A few days ago, I began writing this verrrrrry heartfelt piece about [retracted, because you’ll read it soon enough]. I had no doubt I’d finish it up in time to send it out to you this week. I was wrong. I don’t often do this, but I had to push its publishing date back a week to get the piece just right. Because I hate to miss a week with you, I’ve decided, instead, to tell you about this wild thing that took place a couple of weeks ago. Here’s what happened: Not long ago, my husband . . .
Last Wednesday, I shared a piece that felt particularly vulnerable and scary. Shortly after I hit "Publish" was when I got scared, flipped out, cried, and decided never to write another word again. Sometimes writing brings out the irrational in me. What unfolded, however, was this really beautiful sense of community. It was the kind of thing I write for. I was so encouraged by your own stories, your messages, and the many of you offering a brave and gracious, "me too." You've reminded me why . . .
I recently listened to Anne Lamott’s TED Talk about the 12 things she’s learned from life and writing. Anne says, “Go outside a lot and look up. My pastor said you can trap bees on the bottom of mason jars without lids because they don't look up, so they just walk around bitterly bumping into the glass walls. Go outside. Look up. Secret of life.” Last weekend, my husband and I went for a walk through a beautiful wooded area near our home. Twenty four hours earlier, I had learned that I am . . .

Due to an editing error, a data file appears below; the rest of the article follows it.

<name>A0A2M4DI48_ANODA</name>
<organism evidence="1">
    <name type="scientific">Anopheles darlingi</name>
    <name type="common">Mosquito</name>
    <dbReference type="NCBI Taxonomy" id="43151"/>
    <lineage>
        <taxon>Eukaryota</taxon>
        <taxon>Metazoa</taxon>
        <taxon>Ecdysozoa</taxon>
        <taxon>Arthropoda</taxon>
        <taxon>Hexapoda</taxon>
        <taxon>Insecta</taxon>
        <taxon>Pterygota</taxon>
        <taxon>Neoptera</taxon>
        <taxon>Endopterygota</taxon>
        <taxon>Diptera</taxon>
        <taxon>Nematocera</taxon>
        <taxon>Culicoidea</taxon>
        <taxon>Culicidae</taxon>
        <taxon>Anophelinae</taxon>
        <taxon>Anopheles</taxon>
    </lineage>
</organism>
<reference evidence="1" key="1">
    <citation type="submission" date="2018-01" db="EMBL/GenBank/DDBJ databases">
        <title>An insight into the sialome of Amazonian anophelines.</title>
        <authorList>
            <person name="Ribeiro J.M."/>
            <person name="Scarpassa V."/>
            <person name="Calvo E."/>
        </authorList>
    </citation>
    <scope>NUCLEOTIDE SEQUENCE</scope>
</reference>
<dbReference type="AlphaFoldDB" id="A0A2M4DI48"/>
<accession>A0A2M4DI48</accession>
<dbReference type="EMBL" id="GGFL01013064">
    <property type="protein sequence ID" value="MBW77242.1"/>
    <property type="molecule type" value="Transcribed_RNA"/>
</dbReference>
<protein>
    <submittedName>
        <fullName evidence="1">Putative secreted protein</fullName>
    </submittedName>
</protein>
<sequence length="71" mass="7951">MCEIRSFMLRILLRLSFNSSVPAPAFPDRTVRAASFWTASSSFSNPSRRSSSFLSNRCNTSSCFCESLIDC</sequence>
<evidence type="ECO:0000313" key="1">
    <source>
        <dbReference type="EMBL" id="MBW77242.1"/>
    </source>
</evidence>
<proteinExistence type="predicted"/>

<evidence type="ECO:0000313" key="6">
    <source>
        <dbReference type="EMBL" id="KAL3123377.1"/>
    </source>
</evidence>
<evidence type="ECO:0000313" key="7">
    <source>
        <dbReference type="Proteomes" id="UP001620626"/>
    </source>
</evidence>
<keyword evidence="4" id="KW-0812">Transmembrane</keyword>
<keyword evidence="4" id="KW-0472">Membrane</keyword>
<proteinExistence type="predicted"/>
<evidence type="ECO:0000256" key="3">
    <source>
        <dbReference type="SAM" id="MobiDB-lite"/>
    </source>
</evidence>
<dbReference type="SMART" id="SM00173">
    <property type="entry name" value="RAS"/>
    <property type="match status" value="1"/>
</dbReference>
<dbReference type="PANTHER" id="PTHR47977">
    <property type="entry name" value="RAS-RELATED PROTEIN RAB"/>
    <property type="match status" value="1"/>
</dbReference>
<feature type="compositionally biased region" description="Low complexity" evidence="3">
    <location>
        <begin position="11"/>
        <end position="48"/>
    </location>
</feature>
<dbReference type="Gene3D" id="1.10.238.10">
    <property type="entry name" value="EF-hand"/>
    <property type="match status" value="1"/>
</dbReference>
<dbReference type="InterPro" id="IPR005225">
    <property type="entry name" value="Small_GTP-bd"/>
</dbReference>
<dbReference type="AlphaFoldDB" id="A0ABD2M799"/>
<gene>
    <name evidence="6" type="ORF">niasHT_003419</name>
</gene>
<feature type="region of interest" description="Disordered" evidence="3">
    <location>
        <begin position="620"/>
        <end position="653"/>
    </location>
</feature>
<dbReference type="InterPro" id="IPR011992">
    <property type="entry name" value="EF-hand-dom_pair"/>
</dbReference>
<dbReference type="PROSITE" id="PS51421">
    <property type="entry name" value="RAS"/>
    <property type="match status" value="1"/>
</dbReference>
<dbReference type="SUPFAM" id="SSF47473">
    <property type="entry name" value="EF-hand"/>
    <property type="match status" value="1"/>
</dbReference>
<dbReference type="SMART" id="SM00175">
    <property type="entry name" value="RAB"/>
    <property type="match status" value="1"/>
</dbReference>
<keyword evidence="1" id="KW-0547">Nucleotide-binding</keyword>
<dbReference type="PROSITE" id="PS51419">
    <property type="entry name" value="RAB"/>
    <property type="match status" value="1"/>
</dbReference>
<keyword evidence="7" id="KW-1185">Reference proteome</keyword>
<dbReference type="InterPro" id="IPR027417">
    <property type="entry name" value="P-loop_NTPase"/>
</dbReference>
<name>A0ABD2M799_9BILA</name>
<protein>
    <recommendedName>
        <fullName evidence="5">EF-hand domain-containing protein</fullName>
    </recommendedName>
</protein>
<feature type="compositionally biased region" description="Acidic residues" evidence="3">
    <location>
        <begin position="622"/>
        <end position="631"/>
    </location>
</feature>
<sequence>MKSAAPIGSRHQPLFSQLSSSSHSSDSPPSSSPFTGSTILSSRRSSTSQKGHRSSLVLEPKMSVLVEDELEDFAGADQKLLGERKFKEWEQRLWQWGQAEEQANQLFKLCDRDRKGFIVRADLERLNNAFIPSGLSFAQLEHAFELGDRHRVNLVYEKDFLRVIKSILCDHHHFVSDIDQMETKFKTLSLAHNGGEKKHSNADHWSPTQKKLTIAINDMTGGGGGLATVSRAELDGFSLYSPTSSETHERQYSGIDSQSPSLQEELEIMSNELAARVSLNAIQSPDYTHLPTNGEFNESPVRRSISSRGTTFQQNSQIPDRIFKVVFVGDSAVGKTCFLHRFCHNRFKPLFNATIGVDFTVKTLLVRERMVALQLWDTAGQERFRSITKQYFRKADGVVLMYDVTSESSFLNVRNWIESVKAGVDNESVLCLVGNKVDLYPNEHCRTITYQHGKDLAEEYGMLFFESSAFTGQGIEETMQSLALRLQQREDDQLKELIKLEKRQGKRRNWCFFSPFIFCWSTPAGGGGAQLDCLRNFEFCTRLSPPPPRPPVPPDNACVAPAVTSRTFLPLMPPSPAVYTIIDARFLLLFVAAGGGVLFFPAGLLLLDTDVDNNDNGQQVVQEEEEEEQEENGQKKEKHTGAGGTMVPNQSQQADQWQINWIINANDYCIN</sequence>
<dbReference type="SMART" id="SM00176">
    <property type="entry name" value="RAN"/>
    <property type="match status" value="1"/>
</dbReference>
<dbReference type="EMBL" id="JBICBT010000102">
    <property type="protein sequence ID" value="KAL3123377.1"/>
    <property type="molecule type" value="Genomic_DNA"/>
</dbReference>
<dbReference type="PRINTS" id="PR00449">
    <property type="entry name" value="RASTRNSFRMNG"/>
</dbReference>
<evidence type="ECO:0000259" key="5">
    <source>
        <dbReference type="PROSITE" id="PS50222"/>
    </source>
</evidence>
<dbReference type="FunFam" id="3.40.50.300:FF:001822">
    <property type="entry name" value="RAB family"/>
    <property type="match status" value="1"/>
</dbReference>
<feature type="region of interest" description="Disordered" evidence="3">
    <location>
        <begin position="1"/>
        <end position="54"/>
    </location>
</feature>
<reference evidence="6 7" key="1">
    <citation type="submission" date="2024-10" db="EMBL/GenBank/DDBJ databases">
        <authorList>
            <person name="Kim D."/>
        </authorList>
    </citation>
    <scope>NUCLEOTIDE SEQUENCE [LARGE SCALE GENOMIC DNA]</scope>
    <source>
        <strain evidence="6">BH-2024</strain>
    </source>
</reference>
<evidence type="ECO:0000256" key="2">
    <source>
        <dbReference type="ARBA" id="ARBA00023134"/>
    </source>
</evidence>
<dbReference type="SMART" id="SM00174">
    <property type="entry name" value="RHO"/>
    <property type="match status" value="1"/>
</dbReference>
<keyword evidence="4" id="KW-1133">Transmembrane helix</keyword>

Years ago, my uncle and his family were in town for the holidays. We didn’t get to see this side of the family very often, so our time together was always too short but so sweet. It still is. I’ll never forget this particular visit because I very much irritated my dad by using a “nice” bath towel, rather than letting one of our guests use it. This was wildly confusing to me, mostly because I didn’t realize we had varying levels of bath towels, some of which were intended for specific people . . .
I hate peas. There, I said it. I cannot stand peas. I think they are disgusting, both on their own and mixed with other ingredients in a dish. A few weeks ago, I made a recipe that called for peas. Being the rule follower that I am, I bought a bag of peas and included them in the dish. That evening, while having dinner with my husband, I was complaining incessantly about how much the peas were ruining my entire culinary experience. “Why did you include them in the recipe?” My logical . . .
I arrived at the restaurant first and sat down at a table that gave me a view of the door, hoping I would recognize him when he walked in. It was our first date—a blind one. We had seen photos of each other and emailed back and forth, but this was the first time I would see him in the flesh. My nerves were frayed. When he walked in, I stood up, suddenly realizing that I hadn’t planned how I would greet him. Without much thought, I opened my arms wide as I stepped towards him. I imagine I . . .